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White Lodging no longer has plans to develop Star Plaza site, is open to sale

White Lodging no longer has plans to develop Star Plaza site, is open to sale

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White Lodging no longer has plans to develop Star Plaza site, is open to sale

A White Lodging proposal to redevelop the former Star Plaza property at Interstate 65 and U.S. 30 is officially dead and the company is open to selling the land.

White Lodging no longer has any plans to develop the former site of the Star Plaza Theatre, the Radisson at Star Plaza hotel and the Twin Towers in Merrillville, and is open to selling the property — one of the most prime spots of commercial real estate in Northwest Indiana at U.S. 30 and Interstate 65.

The Merrillville-based hospitality company, which builds and operates hotels all over the country, had pitched a $356 million redevelopment project called The Farm at Crossroad Commons that would have included a meeting and event center, four hotels, an office building, a below-grade parking garage, a townhouse, condos, two restaurants, a craft brewery and distillery, an art gallery, a visitors center, a greenhouse and a 30,000-square-foot horse-riding arena.

The project, billed as a "game changer for Northwest Indiana" when it was put forth last year, has been stalled since November 2018 when the Lake County Council balked at a requested $75 million incentive that would have been paid for with a new 1% food and beverage tax on restaurant meals in Lake County.

White Lodging officials initially suggested they would pursue a smaller, more modest hotel project at the prominent, highly visible site at one of Northwest Indiana's most heavily trafficked interstate interchanges if the incentives didn't go through, but have given up on the project and any immediate plans for the land.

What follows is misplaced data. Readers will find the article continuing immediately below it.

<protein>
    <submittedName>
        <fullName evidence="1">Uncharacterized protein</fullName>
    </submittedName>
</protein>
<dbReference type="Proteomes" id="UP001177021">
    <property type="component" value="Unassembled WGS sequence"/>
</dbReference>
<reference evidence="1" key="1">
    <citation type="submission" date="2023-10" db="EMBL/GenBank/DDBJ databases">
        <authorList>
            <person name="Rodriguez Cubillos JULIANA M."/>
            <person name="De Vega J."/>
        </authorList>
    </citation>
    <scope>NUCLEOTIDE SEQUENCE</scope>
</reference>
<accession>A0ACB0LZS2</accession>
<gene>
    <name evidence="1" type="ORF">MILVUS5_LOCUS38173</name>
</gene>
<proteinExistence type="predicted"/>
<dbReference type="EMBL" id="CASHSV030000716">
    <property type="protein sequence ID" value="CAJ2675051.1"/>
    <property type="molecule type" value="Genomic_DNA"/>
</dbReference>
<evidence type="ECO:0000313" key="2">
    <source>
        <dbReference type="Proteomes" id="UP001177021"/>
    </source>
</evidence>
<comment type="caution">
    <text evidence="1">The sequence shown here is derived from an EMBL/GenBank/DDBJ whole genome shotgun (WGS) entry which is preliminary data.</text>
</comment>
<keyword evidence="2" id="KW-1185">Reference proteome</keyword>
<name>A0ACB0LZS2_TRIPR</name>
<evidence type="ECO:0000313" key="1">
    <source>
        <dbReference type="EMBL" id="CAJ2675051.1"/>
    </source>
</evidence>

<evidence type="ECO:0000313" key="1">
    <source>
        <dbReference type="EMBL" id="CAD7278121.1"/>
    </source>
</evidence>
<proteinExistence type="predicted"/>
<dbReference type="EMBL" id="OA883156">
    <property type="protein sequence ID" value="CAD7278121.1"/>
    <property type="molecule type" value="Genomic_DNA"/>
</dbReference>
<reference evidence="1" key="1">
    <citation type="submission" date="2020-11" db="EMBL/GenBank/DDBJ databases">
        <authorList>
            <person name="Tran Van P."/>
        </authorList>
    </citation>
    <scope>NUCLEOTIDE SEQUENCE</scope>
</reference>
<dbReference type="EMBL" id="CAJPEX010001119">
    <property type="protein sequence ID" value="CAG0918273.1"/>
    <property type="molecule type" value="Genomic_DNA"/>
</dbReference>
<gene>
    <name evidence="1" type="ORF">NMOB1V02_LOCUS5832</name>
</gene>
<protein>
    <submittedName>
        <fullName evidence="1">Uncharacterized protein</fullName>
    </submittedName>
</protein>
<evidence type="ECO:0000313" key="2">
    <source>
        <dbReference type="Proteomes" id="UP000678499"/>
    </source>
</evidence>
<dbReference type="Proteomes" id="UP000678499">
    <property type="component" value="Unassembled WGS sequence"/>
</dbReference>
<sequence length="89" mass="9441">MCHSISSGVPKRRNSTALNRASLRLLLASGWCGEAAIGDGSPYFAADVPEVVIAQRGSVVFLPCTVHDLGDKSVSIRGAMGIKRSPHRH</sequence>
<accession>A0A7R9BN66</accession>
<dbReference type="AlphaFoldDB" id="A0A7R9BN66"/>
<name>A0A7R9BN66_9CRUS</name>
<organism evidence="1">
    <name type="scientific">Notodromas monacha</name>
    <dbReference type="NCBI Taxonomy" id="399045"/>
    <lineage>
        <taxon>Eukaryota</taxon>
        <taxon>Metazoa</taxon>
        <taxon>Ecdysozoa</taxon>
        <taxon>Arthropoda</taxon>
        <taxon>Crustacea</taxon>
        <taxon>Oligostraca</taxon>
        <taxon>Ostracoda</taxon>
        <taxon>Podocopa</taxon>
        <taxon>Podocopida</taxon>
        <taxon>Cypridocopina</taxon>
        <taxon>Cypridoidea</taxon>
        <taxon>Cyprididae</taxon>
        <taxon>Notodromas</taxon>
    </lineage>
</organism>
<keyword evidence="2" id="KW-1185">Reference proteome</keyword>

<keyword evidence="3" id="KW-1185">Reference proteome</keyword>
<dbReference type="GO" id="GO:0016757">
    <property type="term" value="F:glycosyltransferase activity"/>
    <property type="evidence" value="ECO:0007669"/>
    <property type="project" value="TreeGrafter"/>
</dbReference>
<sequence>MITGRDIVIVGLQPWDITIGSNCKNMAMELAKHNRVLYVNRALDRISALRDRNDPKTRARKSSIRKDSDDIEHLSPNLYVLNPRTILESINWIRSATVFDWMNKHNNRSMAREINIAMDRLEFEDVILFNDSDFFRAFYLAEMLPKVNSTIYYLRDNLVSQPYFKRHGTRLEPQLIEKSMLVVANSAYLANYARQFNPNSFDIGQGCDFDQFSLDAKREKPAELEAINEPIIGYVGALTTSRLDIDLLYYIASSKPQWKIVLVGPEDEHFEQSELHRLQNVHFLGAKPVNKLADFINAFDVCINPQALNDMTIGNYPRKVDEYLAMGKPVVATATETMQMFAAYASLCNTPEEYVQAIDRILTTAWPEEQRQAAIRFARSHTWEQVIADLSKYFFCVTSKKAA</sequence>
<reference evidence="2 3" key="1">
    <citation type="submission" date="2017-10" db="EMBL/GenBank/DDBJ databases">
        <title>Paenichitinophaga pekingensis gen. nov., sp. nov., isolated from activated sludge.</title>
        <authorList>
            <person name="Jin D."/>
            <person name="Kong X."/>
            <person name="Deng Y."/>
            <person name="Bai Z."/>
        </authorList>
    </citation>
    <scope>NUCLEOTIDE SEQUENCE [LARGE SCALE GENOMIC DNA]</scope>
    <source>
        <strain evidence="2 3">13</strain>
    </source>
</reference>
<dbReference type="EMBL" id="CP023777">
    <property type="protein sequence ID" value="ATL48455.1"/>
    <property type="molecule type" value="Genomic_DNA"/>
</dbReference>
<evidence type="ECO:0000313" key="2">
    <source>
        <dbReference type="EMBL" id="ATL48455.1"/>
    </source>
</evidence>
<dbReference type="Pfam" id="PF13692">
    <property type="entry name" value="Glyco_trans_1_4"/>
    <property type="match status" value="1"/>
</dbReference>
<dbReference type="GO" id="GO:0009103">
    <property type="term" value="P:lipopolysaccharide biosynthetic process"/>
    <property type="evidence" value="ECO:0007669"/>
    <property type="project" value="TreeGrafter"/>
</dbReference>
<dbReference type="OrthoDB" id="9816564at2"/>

"The White family doesn’t have any further plans to develop the property," White Lodging Director of Communications Mike Banas said. 

The company is now open to selling the 40-acre site just off two of the busiest highways in Northwest Indiana.

"The site is not being actively marketed," Banas said. "It is our hope that the site develops into something positive for the Northwest Indiana community, and we would certainly entertain a sale with someone interested in doing something positive with the property. The town of Merrillville was and continues to be a strong supporter of the site and the White family. NWI will remain a significant portion of the White family’s philanthropic endeavors, including its recent investment in local Catholic schools."

Merrillville council member Shawn Pettit said the White family had told the town earlier this year it might get the property appraised and put it on the market. Pettit had hoped the redevelopment project could be salvaged after the town approved a tax-increment financing district that could have contributed up to $105 million to the project over 15 years.

"We would certainly like them to reconsider developing The Farm at Crossroad Commons on the property," he said, noting it would have generated $6 million to $7 million in property taxes a year.

White Lodging is owned by Bruce White, the son of the late billionaire hotel and billboard magnate Dean White, who built a Holiday Inn, the Star Theatre and the Twin Towers at the site in the 1970s, transforming cornfields into one of the Region's most bustling commercial areas. Those longtime Region institutions — once central to life in Northwest Indiana — were closed and demolished in 2017 and 2018 after Dean White died and White Lodging looked to redevelop the area instead of dumping money into maintaining aging facilities.

South Shore Convention and Visitor Authority President and CEO Speros Batistatos said it was disappointing White Lodging did not plan to do anything further with the property.

"We are deeply saddened White Lodging has chosen not to invest in its home town," he said. "Given the fact that White Lodging has its national headquarters in Merrillville, it's upsetting that it has chosen to disinvest in Northwest Indiana. People are free to choose where and how they invest, but we would hope the property is sold to a developer quickly. It's 40 acres at the heart of Northwest Indiana at Interstate 65 and U.S. 30 that's long been an economic engine for the Region. It's destructive to the local economy that it's sat there so long."

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Joseph S. Pete is a Lisagor Award-winning business reporter who covers steel, industry, unions, the ports, retail, banking and more. The Indiana University grad has been with The Times since 2013 and blogs about craft beer, culture and the military.

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